(2) Talens, D. (2015, March 18). What “Good Weight Lifting Form” Really Means (and When It Matters). Retrieved from https://vitals.lifehacker.com/all-about-lifting-form-what-to-worry-about-and-what-n-1692058974
(3) Villa-Forte, A. (n.d.). Effects of Aging on the Musculoskeletal System. Retrieved from https://www.merckmanuals.com/en-ca/home/bone,-joint,-and-muscle-disorders/biology-of-the-musculoskeletal-system/effects-of-aging-on-the-musculoskeletal-system
(4) Lowery, M. (2017, September 19). HIIT: is the fitness scene’s biggest fad doing more harm then good? The Telegraph. Retrieved from https://www.telegraph.co.uk/health-fitness/body/hiit-fitness-scenes-biggest-fad-harm-good/
(5) Brogan, M., Ledesma, R., Coffino, A., Chander, P. (2017, April). Freebee Rhabdomyolysis: A Public Health Concern. Spin Class-Induced Rhandomyolysis. The American Journal of Medicine, 130 (4), 484-487. Retrieved from https://www.amjmed.com/article/S0002-9343(16)31206-2/fulltext?code=ajm-site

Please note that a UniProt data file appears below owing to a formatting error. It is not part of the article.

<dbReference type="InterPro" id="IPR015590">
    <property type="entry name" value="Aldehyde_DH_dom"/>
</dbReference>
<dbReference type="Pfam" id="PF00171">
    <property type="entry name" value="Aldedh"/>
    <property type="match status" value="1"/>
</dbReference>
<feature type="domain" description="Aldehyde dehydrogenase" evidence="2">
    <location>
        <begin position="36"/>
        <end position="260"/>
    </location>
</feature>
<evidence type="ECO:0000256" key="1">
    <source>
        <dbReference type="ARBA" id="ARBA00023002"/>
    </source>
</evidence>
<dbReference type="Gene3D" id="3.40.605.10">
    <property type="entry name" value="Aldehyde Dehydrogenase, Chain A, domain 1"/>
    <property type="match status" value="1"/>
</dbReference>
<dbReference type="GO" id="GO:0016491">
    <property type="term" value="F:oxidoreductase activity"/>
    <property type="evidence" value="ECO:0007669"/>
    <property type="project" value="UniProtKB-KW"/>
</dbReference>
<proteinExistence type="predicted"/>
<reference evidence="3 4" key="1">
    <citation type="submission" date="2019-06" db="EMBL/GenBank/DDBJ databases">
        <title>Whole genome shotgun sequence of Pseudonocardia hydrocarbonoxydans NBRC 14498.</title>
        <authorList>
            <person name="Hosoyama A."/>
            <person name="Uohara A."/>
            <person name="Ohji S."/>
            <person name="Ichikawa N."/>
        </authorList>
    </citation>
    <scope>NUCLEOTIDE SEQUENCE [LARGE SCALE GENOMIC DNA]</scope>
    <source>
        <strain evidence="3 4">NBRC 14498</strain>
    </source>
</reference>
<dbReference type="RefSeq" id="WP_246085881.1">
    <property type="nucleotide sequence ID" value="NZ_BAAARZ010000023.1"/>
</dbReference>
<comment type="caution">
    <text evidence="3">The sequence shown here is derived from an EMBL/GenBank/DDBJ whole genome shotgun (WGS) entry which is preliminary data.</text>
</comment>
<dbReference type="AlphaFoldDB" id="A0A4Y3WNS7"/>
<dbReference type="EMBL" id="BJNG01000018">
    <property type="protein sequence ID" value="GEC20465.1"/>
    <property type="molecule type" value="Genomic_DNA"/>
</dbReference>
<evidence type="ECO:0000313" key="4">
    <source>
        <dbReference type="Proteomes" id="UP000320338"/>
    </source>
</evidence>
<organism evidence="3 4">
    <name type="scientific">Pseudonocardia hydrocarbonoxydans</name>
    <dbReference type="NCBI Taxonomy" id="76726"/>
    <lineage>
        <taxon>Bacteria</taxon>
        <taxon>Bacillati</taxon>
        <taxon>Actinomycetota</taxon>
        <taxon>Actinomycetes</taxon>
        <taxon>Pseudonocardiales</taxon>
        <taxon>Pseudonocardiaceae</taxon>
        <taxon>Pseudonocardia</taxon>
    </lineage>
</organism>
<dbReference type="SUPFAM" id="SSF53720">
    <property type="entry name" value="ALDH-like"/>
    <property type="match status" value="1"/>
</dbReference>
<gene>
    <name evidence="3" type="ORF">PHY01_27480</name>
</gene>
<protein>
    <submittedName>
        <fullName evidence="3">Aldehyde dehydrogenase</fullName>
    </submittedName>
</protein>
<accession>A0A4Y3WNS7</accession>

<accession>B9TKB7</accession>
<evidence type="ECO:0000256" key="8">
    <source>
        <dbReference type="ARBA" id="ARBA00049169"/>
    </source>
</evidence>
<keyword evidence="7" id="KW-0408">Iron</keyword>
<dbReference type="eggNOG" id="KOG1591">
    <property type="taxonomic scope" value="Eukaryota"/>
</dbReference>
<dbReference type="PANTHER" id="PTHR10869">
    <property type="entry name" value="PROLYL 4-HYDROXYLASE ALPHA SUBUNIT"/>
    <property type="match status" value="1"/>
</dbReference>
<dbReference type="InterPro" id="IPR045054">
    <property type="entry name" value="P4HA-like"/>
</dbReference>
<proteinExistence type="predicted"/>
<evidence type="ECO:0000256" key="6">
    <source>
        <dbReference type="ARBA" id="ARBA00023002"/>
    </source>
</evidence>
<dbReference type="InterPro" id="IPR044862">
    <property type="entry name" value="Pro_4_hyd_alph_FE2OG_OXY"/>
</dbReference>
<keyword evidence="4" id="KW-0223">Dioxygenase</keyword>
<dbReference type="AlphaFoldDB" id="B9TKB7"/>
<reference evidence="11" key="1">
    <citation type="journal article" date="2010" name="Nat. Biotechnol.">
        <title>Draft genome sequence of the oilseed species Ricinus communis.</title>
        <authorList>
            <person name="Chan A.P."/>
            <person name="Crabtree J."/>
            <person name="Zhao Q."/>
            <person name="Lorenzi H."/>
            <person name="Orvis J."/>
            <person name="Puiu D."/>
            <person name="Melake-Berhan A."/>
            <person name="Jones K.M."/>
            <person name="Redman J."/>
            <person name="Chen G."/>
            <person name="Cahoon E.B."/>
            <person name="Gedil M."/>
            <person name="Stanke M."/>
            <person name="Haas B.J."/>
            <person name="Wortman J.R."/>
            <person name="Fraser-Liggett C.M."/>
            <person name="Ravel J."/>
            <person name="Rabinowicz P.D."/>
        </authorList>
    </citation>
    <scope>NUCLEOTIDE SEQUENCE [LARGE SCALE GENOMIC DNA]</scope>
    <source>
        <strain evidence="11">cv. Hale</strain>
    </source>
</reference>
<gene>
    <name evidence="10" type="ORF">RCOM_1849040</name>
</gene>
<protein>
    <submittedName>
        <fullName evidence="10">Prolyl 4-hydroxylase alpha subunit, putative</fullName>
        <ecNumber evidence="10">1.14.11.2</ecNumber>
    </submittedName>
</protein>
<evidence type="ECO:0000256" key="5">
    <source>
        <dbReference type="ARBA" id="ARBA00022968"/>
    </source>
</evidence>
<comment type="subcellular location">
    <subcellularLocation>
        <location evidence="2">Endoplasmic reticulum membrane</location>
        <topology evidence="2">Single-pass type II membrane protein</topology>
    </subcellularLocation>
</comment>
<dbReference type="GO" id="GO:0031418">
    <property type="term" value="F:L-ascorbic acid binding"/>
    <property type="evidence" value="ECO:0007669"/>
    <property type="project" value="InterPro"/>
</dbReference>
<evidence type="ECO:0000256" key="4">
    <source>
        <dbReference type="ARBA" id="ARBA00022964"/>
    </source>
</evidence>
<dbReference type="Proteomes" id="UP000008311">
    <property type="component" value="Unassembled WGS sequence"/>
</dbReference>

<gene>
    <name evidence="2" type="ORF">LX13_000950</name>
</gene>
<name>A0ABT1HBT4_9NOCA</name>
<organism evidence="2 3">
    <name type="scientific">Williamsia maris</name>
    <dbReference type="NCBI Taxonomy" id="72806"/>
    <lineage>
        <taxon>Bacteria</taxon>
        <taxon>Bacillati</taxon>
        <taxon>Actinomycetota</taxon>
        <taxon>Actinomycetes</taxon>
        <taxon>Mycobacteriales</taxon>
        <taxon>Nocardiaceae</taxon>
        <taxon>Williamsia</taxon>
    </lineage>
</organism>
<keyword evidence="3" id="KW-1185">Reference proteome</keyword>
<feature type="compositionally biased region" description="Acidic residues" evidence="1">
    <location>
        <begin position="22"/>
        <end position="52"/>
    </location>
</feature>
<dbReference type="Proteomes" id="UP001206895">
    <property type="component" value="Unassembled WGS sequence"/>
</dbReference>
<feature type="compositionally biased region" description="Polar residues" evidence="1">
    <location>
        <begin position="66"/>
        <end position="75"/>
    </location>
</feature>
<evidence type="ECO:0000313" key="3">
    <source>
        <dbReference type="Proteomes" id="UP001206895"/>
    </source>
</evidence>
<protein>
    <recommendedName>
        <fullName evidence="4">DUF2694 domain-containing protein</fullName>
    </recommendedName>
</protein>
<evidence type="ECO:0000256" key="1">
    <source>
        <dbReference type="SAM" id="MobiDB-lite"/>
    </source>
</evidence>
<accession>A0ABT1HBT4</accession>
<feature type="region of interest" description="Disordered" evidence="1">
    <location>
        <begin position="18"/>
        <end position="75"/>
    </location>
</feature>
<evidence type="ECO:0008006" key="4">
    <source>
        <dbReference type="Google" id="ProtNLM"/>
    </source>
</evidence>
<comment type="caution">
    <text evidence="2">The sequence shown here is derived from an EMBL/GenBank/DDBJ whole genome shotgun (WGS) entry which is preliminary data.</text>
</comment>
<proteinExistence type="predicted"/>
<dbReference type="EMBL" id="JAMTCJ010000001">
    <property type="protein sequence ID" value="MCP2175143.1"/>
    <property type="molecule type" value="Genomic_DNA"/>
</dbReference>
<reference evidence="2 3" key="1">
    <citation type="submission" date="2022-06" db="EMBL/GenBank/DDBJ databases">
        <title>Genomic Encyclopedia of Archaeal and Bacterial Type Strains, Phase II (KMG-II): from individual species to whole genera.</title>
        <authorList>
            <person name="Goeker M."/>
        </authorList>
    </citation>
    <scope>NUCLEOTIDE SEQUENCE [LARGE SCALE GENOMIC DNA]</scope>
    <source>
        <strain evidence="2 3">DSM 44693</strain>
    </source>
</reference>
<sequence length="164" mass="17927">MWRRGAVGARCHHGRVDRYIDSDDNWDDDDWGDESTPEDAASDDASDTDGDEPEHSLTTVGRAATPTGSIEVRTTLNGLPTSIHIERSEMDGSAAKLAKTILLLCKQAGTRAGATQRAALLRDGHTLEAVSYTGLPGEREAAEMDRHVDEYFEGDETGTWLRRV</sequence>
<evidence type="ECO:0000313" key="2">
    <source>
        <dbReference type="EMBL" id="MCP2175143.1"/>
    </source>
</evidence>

(6) Oaklander, M. (2017, July 6). How Strength Training Changes Your Body For Good. Time. Retrieved from http://time.com/4824531/strength-training-women-exercise/
(7) Osteoporosis Canada. (n.d.). Retrieved from https://osteoporosis.ca/
(8) Bedosky, Lauren. (2017, September 28). The Healthy Benefits of Strength Training All Women Should Know. Retrieved from https://www.self.com/story/the-health-benefits-of-strength-training-all-women-should-know
(9) Shiroma, E.J., Cook, N.R., Manson, J.E., Moorthy, M.V., Buring, J.E., Rimm, E.B., Lee, I.M. (2017, January). Strength Training and the Risk of Type 2 Diabetes and Cardiovascular Disease. Medicine & Science in Sports & Exercise, 49 (1), 40-46. Retrieved from https://journals.lww.com/acsm-msse/Fulltext/2017/01000/Strength_Training_and_the_Risk_of_Type_2_Diabetes.5.aspx
(10) Tamarkin, S. (2014, May 12). How to Do the Perfect Burpee. Retrieved from https://greatist.com/fitness/how-to-do-the-perfect-burpee
(11) How to Do Legs Raises. (n.d.). Retrieved from https://www.nytimes.com/guides/well/activity/how-to-do-leg-raises
(12) McDermott, N. (2014, October 20). How to Do the Perfect Squat. Retrieved from https://greatist.com/fitness/perfect-squat
(13) Know Your Basics: How to Do a Lunge. (n.d.). Retrieved from https://www.shape.com/fitness/workouts/know-your-basics-how-do-lunge
(14) McDermott, N. (2014, November 9). How to Do the Perfect Plank. Retrieved from https://greatist.com/fitness/perfect-plank